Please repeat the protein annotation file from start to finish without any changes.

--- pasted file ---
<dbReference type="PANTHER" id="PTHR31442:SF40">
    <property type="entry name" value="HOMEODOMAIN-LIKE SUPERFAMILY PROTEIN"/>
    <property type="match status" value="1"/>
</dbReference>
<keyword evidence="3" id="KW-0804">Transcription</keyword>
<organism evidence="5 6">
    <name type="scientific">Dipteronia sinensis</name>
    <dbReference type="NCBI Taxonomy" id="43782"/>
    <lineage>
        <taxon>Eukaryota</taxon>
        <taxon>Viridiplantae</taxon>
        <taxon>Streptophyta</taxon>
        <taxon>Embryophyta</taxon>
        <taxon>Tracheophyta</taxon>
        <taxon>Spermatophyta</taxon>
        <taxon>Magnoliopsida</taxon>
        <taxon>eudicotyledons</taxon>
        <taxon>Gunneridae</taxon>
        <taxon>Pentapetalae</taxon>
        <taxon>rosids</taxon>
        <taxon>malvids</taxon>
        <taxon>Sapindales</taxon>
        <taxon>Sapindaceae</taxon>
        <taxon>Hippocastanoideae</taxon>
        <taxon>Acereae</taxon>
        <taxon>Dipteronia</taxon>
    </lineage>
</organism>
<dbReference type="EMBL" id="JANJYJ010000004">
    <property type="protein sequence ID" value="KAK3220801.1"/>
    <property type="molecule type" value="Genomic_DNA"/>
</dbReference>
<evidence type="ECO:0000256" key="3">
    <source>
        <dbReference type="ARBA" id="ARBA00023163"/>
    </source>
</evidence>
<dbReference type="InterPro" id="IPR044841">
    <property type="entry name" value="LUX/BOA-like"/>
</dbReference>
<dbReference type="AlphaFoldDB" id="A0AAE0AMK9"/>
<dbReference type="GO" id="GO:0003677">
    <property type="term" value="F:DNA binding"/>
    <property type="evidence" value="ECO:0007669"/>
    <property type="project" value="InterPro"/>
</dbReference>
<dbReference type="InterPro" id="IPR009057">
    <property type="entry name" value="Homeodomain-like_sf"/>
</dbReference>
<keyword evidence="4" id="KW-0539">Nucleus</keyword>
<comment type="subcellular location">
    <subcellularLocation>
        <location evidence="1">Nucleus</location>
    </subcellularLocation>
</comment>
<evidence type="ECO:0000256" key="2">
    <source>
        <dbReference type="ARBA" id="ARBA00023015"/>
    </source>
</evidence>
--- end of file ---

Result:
<dbReference type="PANTHER" id="PTHR31442:SF40">
    <property type="entry name" value="HOMEODOMAIN-LIKE SUPERFAMILY PROTEIN"/>
    <property type="match status" value="1"/>
</dbReference>
<keyword evidence="3" id="KW-0804">Transcription</keyword>
<organism evidence="5 6">
    <name type="scientific">Dipteronia sinensis</name>
    <dbReference type="NCBI Taxonomy" id="43782"/>
    <lineage>
        <taxon>Eukaryota</taxon>
        <taxon>Viridiplantae</taxon>
        <taxon>Streptophyta</taxon>
        <taxon>Embryophyta</taxon>
        <taxon>Tracheophyta</taxon>
        <taxon>Spermatophyta</taxon>
        <taxon>Magnoliopsida</taxon>
        <taxon>eudicotyledons</taxon>
        <taxon>Gunneridae</taxon>
        <taxon>Pentapetalae</taxon>
        <taxon>rosids</taxon>
        <taxon>malvids</taxon>
        <taxon>Sapindales</taxon>
        <taxon>Sapindaceae</taxon>
        <taxon>Hippocastanoideae</taxon>
        <taxon>Acereae</taxon>
        <taxon>Dipteronia</taxon>
    </lineage>
</organism>
<dbReference type="EMBL" id="JANJYJ010000004">
    <property type="protein sequence ID" value="KAK3220801.1"/>
    <property type="molecule type" value="Genomic_DNA"/>
</dbReference>
<evidence type="ECO:0000256" key="3">
    <source>
        <dbReference type="ARBA" id="ARBA00023163"/>
    </source>
</evidence>
<dbReference type="InterPro" id="IPR044841">
    <property type="entry name" value="LUX/BOA-like"/>
</dbReference>
<dbReference type="AlphaFoldDB" id="A0AAE0AMK9"/>
<dbReference type="GO" id="GO:0003677">
    <property type="term" value="F:DNA binding"/>
    <property type="evidence" value="ECO:0007669"/>
    <property type="project" value="InterPro"/>
</dbReference>
<dbReference type="InterPro" id="IPR009057">
    <property type="entry name" value="Homeodomain-like_sf"/>
</dbReference>
<keyword evidence="4" id="KW-0539">Nucleus</keyword>
<comment type="subcellular location">
    <subcellularLocation>
        <location evidence="1">Nucleus</location>
    </subcellularLocation>
</comment>
<evidence type="ECO:0000256" key="2">
    <source>
        <dbReference type="ARBA" id="ARBA00023015"/>
    </source>
</evidence>